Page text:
Thomas enters plea of not guilty in 2003 Freeland murder
October 31, 2011 · 3:18 PM
COUPEVILLE — The former hairdresser and beauty queen who has been charged as an accomplice in the 2003 murder of a Langley man entered a plea of not guilty to a charge of first-degree murder Monday in Island County Superior Court.
Detectives claim that Peggy Sue Thomas, 46, lured Russel Douglas to his death the day after Christmas in 2003 with a promise of a gift for his estranged wife, Brenna.
Authorities allege that Douglas was shot once in the head by James "Jim" Huden, who remains in Island County jail on $5 million bond after his arrest this summer in Mexico.
The arraignment lasted less than five minutes, and Thomas did not speak. Her plea was entered by her attorney, Craig Platt of Coupeville.
Thomas entered the courtroom flanked by her mother, Doris Matz. Thomas has been living at Matz's home in Langley since making bail in September.
Thomas returned last week from a controversial, 3,500-mile road trip, where she visited five other states while running errands and getting her affairs in order. Platt said the trip was necessary so Thomas could retrieve items that would help her defense from her former home in New Mexico.
Thomas sat with her mother in the second row of the courtroom benches before her hearing, chewing gum and appearing relaxed and slightly tan.
A trial date has been set for Jan. 24.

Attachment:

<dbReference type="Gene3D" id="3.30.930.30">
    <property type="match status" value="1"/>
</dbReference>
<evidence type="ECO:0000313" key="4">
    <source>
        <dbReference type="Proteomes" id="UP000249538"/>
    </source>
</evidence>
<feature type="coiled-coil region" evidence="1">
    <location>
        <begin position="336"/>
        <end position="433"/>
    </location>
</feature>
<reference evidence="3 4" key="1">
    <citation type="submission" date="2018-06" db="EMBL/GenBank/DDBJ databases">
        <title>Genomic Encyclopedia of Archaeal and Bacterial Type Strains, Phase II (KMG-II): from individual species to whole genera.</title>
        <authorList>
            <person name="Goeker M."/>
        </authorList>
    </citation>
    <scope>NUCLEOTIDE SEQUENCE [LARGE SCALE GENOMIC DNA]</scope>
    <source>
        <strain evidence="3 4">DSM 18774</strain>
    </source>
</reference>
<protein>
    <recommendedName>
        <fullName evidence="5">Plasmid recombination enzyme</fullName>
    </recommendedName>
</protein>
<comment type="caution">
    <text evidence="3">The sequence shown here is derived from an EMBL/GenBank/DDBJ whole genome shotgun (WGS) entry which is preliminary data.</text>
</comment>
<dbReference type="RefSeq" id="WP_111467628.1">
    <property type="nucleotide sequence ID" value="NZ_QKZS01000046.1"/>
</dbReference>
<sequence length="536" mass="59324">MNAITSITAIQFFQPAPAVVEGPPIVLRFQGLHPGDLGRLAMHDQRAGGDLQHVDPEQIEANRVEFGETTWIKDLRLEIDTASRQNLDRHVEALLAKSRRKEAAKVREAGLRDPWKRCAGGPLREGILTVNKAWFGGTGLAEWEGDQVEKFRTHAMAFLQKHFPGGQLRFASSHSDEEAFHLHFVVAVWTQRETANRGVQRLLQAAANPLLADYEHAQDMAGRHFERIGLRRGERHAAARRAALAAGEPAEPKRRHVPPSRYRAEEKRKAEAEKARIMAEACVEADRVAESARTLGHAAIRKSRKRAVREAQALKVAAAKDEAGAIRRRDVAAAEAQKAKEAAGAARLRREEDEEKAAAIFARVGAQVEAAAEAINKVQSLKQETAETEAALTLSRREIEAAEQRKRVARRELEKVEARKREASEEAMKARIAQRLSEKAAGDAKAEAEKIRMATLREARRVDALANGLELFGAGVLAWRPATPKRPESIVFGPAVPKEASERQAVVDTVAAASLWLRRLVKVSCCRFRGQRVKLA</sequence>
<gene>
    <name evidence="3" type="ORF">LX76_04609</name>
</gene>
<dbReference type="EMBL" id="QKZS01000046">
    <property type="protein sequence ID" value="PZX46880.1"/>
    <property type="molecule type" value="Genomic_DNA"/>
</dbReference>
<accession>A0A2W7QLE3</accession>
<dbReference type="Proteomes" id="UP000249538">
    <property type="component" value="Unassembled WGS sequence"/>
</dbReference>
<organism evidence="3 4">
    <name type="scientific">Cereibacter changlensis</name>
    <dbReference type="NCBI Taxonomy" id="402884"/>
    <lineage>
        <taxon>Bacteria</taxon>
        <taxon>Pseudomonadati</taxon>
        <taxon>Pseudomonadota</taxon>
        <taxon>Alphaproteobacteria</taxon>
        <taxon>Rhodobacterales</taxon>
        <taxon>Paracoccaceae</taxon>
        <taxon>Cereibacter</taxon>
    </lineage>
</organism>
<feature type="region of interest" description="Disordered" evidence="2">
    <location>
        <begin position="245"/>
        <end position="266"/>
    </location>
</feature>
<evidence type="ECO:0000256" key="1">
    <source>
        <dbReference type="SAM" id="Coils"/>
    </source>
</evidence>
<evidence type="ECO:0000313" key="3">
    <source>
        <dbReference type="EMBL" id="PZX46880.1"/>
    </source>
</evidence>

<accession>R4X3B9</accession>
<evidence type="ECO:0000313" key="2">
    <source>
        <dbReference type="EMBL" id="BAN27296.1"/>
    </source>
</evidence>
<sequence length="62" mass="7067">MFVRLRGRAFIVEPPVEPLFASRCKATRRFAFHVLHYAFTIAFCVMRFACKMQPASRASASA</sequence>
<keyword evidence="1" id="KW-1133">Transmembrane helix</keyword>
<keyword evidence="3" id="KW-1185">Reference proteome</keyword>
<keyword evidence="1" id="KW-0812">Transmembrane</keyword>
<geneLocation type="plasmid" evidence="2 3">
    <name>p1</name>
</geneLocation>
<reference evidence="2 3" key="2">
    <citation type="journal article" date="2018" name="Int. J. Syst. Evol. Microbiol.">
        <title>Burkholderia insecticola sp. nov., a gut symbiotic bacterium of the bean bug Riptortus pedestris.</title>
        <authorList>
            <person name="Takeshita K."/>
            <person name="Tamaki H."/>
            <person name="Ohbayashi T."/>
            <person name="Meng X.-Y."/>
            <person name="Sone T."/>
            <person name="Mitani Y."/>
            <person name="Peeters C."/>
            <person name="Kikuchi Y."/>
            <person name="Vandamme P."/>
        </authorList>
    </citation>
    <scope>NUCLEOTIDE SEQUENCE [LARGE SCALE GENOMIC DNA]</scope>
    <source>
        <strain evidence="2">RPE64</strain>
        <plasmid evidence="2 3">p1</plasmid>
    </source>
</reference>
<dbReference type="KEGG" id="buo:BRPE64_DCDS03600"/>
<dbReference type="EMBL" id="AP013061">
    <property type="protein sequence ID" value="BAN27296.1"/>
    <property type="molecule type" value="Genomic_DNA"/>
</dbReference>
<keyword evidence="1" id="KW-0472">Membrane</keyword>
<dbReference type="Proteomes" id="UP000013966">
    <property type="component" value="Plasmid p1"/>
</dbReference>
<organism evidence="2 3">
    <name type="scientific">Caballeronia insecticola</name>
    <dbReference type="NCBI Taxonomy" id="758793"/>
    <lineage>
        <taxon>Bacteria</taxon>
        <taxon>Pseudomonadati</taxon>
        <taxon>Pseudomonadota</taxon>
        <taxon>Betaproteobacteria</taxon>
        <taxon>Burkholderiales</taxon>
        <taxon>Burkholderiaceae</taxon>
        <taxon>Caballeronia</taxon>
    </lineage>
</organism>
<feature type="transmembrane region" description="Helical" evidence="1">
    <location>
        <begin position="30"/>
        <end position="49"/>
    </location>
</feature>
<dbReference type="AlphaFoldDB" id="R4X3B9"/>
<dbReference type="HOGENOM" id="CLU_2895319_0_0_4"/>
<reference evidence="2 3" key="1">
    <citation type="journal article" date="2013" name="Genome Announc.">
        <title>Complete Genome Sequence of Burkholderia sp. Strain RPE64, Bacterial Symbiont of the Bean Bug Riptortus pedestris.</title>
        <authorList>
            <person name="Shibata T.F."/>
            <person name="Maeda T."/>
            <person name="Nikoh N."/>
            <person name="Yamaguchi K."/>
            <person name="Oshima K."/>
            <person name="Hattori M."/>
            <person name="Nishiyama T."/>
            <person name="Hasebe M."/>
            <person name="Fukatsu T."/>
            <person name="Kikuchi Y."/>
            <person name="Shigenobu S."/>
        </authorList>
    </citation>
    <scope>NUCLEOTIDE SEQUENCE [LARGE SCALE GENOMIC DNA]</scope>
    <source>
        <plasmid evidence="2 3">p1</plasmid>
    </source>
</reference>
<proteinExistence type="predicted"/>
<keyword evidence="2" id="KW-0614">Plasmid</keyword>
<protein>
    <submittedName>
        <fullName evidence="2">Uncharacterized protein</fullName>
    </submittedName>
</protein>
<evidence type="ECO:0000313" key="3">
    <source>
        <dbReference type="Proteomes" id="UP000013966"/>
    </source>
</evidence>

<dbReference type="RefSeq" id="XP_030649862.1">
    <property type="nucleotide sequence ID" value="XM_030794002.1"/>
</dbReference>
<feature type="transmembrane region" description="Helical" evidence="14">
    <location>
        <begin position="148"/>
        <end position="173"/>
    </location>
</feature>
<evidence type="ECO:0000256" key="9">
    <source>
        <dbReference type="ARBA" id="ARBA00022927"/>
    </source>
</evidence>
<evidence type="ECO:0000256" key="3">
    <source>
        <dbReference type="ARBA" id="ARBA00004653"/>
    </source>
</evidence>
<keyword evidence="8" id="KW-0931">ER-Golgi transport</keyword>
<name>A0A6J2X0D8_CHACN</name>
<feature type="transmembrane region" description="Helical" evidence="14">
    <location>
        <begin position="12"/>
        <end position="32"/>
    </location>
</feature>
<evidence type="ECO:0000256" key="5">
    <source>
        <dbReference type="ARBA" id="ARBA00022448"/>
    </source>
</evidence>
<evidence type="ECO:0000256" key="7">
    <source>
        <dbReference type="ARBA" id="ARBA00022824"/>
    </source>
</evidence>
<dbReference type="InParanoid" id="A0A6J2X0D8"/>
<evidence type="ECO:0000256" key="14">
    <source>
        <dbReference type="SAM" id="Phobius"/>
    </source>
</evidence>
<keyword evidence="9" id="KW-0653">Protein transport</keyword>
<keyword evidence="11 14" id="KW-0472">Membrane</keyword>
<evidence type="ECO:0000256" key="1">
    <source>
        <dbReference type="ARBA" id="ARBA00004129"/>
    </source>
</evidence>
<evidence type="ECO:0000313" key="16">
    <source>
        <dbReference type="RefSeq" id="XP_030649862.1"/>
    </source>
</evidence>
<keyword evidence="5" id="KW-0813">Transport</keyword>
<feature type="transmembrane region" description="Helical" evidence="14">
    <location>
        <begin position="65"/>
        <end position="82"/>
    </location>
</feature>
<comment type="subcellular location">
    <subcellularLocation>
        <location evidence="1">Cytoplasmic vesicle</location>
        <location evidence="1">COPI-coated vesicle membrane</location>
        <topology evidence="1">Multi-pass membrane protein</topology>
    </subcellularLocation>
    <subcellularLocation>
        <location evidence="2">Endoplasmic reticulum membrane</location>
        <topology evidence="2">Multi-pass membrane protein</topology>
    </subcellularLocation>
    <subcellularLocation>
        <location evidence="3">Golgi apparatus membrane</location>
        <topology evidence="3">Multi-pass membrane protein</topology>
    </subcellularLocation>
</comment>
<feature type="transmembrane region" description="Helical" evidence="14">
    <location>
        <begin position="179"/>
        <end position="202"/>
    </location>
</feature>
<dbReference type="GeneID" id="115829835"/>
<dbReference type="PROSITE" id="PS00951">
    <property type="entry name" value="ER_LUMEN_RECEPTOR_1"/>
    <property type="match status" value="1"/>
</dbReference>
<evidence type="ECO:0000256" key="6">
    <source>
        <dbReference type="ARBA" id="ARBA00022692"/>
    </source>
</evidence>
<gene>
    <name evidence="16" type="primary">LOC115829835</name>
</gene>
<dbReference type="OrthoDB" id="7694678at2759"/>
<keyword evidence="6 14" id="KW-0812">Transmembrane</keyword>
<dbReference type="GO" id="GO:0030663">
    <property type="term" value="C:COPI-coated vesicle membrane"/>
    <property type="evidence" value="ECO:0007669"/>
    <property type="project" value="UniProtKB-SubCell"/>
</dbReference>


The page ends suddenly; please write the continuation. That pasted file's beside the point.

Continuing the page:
Douglas was found in the front seat of his Chevrolet Tracker by a couple walking their dog near Wahl Road on Dec. 27, 2003.
Authorities claim that Huden, the accused gunman, had never met Douglas before his Christmastime visit to Whidbey Island with Thomas, his mistress, in 2003.
Thomas knew the murder victim through his wife, Brenna Douglas. Thomas and Douglas worked together at her Langley hair salon, called Just B's, and detectives have investigated Douglas as a possible third suspect in the killing. She has not been charged and no longer lives on Whidbey.
Police recovered the weapon used in the murder, a Bersa "Thunder" .380-caliber handgun registered to Huden, in 2004 after he gave it to a friend in Las Vegas, Nev. for safekeeping. A fingerprint from Thomas was later found on the operating manual for the pistol.
Authorities also allege that Thomas and Huden concocted an elaborate alibi, with Huden getting a receipt from a South Whidbey store that would show he was buying cigarettes at the time of the murder.
Early in the investigation, in August 2004, police searched Thomas' home in Las Vegas and seized evidence. They also searched her car, a Lexus LS 400, that Huden drove to Washington and the pair used while on Whidbey during their 2003 visit.
Detectives also interviewed Huden's wife in Florida, who admitted helping her husband while he was on the run from the law in Mexico. Jean Huden allegedly told police she had often talked with Thomas in the years following the murder while her husband was in Mexico, and that she had met with Thomas in person because they thought police had wiretapped the phone at her Las Vegas home.
Jean Huden also said both her husband and Thomas had told her they plotted Douglas' murder and killed him, with Thomas telling the killer's wife they talked about "how to get Russel to where they needed him to be and take care of it."
Jean Huden also said that Thomas was the one who went to the store to get cigarettes, while Huden went to go murder Douglas.
Thomas, however, allegedly told detectives in September 2004 that Huden had confessed to killing Douglas after he went out to buy cigarettes during their last day on Whidbey in 2003. That admission came just after Huden had fled to Mexico and police served a search warrant to go through Thomas' home in Henderson, Nev.
If convicted of first-degree murder, Thomas faces a possible sentence of approximately 31 years in prison.